Jowers also gave an interview to Sam Donaldson on "Prime Time Live" in 1993. The transcript of the interview was read during the trial, and it was revealed that Jowers openly talked about being asked by produce warehouse owner Frank Liberto to help with MLK's murder. Liberto had mafia connections, and sent a courier with $100,000 to Jowers, who owned a local restaurant, with instructions to hold the money at his restaurant.
John McFerren owned a store in Memphis and was making a pickup at Liberto's warehouse at 5:15 p.m. on April 4th, roughly 45 minutes before the assassination. McFerren testified that he overheard Liberto tell someone over the phone, "Shoot the son of a bitch on the balcony." Other witnesses who testified included café owner Lavada Addison, who was friends with Liberto in the 1970s. She recalled him confiding to her that he "had Martin Luther King killed." Addison's son, Nathan Whitlock, also testified. He asked Liberto if he killed MLK, and he responded, "I didn't kill the nigger but I had it done." When Whitlock pressed him about James Earl Ray, Liberto replied, "He wasn't nothing but a troublemaker from Missouri. He was a front man ... a setup man."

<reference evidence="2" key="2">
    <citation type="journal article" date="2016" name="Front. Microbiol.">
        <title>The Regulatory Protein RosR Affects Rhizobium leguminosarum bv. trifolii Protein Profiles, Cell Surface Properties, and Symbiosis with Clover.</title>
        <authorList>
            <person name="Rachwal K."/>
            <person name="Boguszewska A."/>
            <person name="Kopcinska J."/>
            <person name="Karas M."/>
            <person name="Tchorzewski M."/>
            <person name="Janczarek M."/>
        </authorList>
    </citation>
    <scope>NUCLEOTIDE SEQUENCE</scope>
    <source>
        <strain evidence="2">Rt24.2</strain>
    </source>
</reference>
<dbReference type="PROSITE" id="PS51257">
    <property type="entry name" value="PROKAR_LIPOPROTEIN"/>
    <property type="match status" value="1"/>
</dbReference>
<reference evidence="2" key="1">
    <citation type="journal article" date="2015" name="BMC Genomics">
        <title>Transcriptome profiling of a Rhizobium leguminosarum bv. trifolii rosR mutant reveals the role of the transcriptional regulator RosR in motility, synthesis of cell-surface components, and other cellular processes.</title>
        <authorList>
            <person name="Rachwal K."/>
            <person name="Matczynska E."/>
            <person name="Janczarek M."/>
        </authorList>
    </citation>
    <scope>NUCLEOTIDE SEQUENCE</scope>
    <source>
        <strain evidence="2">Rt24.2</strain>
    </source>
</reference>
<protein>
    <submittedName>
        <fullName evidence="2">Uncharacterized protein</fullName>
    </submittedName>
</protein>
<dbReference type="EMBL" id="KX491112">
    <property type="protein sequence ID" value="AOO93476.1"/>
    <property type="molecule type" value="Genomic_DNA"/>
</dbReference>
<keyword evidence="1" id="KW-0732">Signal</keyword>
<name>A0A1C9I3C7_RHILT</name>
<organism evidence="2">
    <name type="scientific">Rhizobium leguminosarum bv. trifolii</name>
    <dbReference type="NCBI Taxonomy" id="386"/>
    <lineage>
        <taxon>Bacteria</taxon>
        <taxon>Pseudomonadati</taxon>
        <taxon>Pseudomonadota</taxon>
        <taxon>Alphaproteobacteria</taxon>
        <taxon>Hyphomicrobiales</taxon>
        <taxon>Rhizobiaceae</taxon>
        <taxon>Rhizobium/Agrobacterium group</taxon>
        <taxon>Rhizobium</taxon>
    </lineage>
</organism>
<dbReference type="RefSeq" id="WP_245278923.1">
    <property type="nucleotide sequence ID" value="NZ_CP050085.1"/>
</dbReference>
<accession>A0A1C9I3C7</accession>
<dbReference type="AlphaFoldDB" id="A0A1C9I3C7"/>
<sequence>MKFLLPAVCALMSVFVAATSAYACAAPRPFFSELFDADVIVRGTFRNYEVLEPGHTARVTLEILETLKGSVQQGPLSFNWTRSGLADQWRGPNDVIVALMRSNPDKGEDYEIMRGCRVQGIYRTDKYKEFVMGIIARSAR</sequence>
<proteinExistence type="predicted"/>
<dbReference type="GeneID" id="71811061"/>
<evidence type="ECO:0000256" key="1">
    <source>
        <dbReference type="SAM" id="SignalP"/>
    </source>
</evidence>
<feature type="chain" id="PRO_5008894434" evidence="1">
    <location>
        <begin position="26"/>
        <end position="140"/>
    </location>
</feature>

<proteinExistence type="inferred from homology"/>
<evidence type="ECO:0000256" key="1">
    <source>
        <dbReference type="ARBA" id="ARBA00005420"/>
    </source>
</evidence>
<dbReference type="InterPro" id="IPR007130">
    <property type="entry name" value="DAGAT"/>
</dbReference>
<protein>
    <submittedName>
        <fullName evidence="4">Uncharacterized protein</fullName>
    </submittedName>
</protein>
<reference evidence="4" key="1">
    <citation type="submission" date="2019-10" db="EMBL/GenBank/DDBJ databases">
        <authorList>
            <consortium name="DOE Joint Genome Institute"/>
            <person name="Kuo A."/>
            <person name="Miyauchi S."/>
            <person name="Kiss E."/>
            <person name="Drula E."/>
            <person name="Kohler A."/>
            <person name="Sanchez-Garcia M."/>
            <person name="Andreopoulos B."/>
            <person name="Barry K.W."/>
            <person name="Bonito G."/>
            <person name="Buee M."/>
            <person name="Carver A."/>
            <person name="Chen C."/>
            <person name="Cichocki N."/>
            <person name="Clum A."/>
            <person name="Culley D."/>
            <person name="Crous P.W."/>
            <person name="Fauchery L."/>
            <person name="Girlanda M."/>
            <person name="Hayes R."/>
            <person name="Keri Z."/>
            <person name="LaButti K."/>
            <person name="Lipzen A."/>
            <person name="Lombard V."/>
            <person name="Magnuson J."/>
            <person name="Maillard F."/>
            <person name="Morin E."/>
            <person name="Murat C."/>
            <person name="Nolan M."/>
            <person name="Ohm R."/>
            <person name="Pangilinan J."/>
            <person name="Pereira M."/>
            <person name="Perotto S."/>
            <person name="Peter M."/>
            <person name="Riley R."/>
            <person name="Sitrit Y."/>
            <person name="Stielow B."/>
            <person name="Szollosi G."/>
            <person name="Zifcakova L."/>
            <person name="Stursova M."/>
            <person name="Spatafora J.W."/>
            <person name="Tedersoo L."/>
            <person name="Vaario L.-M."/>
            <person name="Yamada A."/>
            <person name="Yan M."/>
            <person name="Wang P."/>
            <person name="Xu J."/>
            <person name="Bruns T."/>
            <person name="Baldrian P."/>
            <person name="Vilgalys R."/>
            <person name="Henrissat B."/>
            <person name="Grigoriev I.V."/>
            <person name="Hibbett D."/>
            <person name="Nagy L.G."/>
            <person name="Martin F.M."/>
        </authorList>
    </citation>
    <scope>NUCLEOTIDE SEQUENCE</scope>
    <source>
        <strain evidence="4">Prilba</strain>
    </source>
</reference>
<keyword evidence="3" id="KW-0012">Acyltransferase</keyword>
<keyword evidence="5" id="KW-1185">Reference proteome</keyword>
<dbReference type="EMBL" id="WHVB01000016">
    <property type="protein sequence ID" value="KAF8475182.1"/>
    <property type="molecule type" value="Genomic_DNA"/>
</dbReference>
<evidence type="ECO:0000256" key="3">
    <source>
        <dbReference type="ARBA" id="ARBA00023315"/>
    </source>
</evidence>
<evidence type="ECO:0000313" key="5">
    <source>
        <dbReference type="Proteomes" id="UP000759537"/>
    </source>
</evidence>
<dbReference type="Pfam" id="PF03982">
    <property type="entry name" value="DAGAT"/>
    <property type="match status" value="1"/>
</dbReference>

The back door of Loyd Jowers' establishment led to a thick crop of bushes across the street from the Lorraine Motel balcony where Dr. King was shot. On the taped confession to Andrew Young and Dexter King, Jowers says after he heard the shot, Lt. Earl Clark, who is now deceased, laid a smoking rifle at the rear of his restaurant. Jowers then disassembled the rifle, wrapped it in a tablecloth and prepared it for disposal.